I am not really a huge fan of Woody Allen, I like some over others. My favourites are "Annie Hall", "Manhattan", "Crimes & Misdemeanors", "Match Point", "Another Woman", "Broadway Danny Rose", "The Purple Rose of Cairo".

Still a pretty talented and funny guy when he finds his rhythm.

puccinio said...

You know I wish Woody Allen gets better American critics than someone like this Leonard Davis fellow from that "Common Review" piece. Talking about Woody Allen dealing with "big subjects" and the like and then that crack about the folly of taking comedian seriously and the usual joke about Jerry Lewis being big in France.

Well I'm sorry but Jerry Lewis was one of America's greatest satirists in films like "The Ladies Man", "The Nutty Professor", "The Bellboy" and many others and a major influence on directors like Godard, Fassbinder and Martin Scorsese(who worked with Jerry on the sublime "The King of Comedy").

In any case what's the big deal about seeing Bergman, reading Dostoevsky or pontificating about Kierkegaard? That doesn't make you a great comedian or artist.

Most of America's greatest comedians came from working-class environments like vaudeville or Broadway or Carnivals and they didn't need to quote Shakespeare to be funny. And if you won't to be serious about Woody Allen using the fact that he's an "avid reade" is a dumb cliche way of going about it.

Alok said...

He was talking of a specific kind of one-liners or a comic routine. Like poetry (or indeed like a novel, or any work of art) it should have a "structure" and a "form"...everything should be in its right place otherwise the whole wouldn't work or it wouldn't be more than just the sum of the parts. It is definitely true for all those great comedians you listed. Something magical comes in and makes these familiar jokes mysterious, profound and lasting.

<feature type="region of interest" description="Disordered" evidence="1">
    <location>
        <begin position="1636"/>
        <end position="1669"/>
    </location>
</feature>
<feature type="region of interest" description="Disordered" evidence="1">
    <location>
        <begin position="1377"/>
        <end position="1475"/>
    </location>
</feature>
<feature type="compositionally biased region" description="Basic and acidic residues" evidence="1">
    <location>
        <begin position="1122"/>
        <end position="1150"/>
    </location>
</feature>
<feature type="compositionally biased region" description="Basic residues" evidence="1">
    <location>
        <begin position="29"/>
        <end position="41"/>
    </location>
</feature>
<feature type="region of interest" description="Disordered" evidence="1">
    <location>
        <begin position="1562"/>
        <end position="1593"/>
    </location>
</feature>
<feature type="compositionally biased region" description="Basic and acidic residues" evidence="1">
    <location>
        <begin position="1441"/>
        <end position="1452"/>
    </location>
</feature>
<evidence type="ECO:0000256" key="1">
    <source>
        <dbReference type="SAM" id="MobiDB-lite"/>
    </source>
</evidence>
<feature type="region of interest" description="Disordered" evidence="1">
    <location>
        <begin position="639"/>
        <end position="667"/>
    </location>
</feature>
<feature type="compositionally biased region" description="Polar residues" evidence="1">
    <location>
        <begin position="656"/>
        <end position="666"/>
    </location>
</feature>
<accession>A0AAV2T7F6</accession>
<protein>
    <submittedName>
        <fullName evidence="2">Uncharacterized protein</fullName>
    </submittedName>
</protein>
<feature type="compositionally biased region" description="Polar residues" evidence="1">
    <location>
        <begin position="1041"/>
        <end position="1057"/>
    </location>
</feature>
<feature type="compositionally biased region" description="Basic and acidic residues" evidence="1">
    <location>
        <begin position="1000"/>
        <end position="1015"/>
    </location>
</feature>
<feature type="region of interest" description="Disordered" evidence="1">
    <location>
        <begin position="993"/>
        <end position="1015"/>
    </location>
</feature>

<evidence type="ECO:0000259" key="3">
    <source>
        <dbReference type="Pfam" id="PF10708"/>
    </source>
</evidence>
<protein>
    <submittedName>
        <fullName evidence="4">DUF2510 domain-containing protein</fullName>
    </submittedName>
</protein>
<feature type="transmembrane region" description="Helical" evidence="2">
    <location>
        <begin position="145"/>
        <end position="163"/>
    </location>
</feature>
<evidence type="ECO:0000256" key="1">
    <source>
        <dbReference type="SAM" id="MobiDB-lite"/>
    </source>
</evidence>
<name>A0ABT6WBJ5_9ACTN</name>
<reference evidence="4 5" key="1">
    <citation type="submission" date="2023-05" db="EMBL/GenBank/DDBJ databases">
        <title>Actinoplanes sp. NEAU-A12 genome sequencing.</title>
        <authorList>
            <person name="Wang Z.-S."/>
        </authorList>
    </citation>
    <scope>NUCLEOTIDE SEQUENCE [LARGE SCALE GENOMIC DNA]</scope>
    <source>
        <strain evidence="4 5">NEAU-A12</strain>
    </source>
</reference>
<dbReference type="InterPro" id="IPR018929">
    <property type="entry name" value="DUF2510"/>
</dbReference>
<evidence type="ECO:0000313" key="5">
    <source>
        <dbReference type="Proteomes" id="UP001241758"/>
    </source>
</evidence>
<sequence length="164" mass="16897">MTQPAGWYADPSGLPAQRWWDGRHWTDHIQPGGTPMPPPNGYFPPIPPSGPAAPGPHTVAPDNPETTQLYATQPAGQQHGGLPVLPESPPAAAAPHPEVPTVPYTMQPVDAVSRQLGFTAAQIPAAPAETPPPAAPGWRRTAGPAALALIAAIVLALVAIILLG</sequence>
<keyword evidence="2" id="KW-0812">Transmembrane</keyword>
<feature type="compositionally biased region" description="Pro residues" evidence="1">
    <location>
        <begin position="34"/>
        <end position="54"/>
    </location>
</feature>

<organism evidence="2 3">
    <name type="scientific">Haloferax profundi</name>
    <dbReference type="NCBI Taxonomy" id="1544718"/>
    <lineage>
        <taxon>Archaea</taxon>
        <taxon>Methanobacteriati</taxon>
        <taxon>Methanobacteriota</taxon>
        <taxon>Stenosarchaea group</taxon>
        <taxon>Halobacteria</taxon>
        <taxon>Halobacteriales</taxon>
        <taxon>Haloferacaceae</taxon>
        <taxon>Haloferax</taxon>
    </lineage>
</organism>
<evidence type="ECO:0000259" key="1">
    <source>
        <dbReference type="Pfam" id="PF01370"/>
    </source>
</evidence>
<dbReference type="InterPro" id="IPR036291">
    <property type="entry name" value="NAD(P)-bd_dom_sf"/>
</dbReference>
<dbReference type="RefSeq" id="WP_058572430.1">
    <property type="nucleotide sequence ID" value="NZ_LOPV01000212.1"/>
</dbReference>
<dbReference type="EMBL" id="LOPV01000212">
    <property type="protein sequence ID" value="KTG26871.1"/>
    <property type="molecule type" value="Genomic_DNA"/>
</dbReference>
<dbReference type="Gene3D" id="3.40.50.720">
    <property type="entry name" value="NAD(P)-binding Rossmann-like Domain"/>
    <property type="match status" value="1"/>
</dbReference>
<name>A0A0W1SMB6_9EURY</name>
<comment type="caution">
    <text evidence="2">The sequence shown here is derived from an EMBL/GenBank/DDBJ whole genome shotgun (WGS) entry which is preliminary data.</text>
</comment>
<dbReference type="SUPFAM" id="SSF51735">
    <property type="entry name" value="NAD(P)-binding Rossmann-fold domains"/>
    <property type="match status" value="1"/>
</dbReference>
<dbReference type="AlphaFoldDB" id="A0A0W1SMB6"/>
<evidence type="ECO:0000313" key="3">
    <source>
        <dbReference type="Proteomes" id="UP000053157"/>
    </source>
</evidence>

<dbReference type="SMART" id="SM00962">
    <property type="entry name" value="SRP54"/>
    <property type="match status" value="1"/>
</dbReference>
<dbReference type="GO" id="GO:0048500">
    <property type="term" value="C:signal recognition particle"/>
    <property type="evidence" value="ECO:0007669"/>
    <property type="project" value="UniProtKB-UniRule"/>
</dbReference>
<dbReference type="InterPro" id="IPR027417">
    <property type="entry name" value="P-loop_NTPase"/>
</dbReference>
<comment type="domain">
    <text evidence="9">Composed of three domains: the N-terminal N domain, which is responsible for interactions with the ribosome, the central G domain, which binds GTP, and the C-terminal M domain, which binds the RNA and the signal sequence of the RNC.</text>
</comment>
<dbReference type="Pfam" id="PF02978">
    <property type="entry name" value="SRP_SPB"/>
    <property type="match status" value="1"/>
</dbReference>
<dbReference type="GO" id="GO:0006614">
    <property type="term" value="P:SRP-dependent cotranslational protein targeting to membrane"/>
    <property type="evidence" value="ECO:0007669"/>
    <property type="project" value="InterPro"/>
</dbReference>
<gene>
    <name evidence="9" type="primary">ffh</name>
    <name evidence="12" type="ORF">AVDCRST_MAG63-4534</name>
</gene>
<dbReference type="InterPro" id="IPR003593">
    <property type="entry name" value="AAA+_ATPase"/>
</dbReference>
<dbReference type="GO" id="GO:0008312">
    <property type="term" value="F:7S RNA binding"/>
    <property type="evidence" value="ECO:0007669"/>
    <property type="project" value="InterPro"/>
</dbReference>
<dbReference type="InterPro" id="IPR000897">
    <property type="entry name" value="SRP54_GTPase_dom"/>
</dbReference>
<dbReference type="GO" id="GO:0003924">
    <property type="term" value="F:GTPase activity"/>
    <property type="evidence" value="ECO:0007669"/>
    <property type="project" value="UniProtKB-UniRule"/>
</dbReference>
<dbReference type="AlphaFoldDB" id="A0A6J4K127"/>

Match Point and Crimes and Misd. are only two harsh films in his oeuvre otherwise he is pretty consistent in his position that meaning can be found in human action and responsibility however insignificant they are. Even in Crimes and Misd. the martin landau character isn't entirely unaware of the responsibilities and repercussions of what he did. The story ends there but who knows he might have suffered and atoned and even achieved some kind of grace. The fact that it makes you think about these things itself is a proof that it is not a work of nihilism.

puccinio said...

Judah Rosenthal achieving "grace". "Grace" isn't a concept in Judaism in any case. That's a Christian, more specifically Catholic concept.

Grace is for that Country Priest in the Bresson film about his Diary.